However I find Culpeper places valerian under Mercury and Cunningham places it under Venus: so I see that theory flying out of the door along with the unwanted visitors. And then to add further confusion to my already befuddled grey matter, Donald Law places it under Uranus, and states that ‘it has been a standing ingredient of countless aphrodisiacs and love potions.’ Well I never! Not sure I see the link between love potions and Uranus though. Seeing that Uranus wasn’t identified in Culpeper’s time, it is possible that Culpeper may have agreed with Law.
Cunningham places it as feminine and of the element Water: with powers over love, and sleep, and also as an aid in purification and protection. He states ‘The rather ill smelling root, powdered, is used in protective sachets, hung in the home to protect against lightning, and placed in pillows to aid falling asleep’. I could think of much nicer aids to sleep; lavender being one of them. He goes onto say ‘A sprig of the plant pinned to a woman’s clothing will cause men to “follow her like children.” Shall I try that suggestion?.......no I think I will give it a miss.
I do feel one of the problems with Mr Cunningham’s suggestions is that it can become rather confusing. He has placed a comment concerning a sprig, in the middle of those for the use of the root. The flowers of valerian have a relatively pleasant scent, and the leaves appear to be odourless. However he does follow the preceding comment with; ‘Valerian root is also added to love sachets. If a couple are quarrelling introduce some of this herb to the area and all will soon be calm.’ Ok I can see that working, as the cause of the argument is likely to be overshadowed by trying to seek out the source of the stench. He adds that ‘The Greeks hung a sprig of valerian under a window to charm away evil.’ Now are we talking root or plant as in flower and leaf here?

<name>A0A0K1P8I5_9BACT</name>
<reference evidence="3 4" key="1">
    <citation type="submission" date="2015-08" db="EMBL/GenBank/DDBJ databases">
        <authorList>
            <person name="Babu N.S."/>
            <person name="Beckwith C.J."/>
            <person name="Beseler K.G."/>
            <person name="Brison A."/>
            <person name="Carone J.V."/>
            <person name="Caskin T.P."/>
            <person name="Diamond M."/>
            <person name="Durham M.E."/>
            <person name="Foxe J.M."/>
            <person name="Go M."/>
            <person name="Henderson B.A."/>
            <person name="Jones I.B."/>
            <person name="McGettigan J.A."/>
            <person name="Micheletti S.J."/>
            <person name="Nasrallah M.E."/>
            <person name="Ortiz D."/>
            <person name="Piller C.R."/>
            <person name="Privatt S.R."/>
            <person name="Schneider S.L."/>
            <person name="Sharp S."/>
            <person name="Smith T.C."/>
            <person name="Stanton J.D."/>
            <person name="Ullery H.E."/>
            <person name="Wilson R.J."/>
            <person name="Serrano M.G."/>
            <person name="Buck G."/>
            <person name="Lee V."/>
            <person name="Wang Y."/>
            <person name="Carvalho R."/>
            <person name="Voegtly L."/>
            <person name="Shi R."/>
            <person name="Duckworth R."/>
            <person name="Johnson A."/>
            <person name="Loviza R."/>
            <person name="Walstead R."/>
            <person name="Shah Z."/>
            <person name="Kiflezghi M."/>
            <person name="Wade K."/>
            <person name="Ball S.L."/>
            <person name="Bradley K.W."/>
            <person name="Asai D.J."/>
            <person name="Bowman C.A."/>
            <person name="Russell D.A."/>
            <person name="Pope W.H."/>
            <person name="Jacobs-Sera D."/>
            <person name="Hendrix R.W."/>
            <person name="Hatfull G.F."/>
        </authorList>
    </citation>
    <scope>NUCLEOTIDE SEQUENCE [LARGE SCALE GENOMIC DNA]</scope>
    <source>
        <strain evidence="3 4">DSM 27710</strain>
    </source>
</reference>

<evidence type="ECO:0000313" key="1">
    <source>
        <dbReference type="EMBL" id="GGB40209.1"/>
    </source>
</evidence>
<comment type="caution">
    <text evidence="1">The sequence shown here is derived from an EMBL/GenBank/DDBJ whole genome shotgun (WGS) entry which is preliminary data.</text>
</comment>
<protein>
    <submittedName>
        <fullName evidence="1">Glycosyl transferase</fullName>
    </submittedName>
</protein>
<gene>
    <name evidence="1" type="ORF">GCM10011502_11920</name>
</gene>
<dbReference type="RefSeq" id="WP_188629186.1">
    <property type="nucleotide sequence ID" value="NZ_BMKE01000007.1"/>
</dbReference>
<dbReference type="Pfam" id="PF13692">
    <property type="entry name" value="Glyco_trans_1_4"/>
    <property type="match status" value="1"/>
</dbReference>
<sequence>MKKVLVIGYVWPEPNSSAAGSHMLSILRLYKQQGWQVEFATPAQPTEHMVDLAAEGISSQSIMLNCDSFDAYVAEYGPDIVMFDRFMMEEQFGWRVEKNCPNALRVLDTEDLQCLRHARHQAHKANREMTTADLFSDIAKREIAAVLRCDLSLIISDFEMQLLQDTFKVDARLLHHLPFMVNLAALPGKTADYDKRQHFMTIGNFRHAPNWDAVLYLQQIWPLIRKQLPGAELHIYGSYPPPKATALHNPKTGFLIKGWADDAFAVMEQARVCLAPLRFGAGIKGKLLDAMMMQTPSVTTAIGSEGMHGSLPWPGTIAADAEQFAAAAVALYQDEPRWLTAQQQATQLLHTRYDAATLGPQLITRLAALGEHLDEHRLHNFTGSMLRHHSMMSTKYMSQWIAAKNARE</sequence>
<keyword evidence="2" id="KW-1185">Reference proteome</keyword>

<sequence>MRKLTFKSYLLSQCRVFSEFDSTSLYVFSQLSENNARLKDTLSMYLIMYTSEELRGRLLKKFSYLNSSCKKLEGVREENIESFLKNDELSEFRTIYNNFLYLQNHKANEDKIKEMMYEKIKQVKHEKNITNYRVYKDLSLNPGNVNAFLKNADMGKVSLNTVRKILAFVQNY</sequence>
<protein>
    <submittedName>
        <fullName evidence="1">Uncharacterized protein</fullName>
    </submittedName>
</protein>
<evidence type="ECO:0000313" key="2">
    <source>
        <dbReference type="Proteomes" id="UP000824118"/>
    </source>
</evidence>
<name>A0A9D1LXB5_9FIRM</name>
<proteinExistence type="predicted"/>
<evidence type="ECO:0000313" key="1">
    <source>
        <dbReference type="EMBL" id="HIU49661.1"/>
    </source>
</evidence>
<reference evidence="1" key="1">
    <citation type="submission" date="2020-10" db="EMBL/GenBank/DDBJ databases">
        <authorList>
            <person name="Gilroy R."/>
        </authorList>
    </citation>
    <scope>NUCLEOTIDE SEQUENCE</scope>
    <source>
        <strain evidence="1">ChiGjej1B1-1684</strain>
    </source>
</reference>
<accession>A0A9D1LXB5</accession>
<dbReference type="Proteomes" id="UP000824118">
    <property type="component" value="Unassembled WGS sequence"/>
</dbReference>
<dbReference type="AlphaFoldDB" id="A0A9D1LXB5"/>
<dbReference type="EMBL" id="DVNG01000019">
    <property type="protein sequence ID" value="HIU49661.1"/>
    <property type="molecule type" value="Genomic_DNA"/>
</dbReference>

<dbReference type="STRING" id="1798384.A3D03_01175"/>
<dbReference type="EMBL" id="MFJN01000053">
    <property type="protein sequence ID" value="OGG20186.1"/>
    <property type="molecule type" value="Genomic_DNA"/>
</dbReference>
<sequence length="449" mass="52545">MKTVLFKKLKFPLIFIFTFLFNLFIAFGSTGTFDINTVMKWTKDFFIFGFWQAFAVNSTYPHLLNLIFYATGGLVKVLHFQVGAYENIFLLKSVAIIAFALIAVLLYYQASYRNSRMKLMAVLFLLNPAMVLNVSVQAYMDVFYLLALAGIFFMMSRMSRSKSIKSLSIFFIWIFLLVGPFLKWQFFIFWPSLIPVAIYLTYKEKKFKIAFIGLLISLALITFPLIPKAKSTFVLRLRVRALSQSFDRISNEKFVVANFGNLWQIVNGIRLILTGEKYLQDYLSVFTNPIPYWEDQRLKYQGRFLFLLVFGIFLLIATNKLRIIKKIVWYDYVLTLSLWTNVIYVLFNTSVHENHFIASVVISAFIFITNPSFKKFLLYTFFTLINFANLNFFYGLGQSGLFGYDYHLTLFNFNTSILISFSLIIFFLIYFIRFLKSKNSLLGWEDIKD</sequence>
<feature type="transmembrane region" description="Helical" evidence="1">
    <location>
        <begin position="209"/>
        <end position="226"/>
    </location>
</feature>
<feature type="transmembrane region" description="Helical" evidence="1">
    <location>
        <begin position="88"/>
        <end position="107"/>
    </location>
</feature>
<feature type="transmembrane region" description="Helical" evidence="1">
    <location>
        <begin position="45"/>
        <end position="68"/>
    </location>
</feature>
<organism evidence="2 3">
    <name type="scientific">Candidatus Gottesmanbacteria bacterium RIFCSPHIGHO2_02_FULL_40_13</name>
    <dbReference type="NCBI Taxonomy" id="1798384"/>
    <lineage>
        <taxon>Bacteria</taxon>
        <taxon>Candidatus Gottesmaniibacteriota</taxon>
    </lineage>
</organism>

Cunningham finishes with ‘Valerian root, powdered, is sometimes used as “graveyard dust.”’ Ooh, how can that work then? Ellen Evert Hopman clarifies this point for me by stating that ‘It has been used as a substitute for graveyard dust to repel unwanted presences.’ Now that sounds better, doesn’t it?
Professor Henslow gives a curious recipe, quoted in Mrs Grieve, a translation of which runs as follows: 'Men who begin to fight and when you wish to stop them, give to them the juice of Amantilla id est Valeriana and peace will be made immediately.' This sounds like a probable origin for Cunningham suggestion for calming a quarrelling couple. However it is the juice that is administered in this case.
Mrs. Grieve caused me to stagger with amazement when she states ‘In the Middle ages, the root was not only used as a medicine, but also as a spice, and even as a perfume.’ and then I find “Take valerian in your mouth and kiss she who you desire, and she will be yours in love right away.” (Beuchert, 1995: 31in Witchcraft Medicine) Oh yuk; do hope they mean the leaf or flower, however the previous quote does go to show how appreciation of different scents has changed over the years.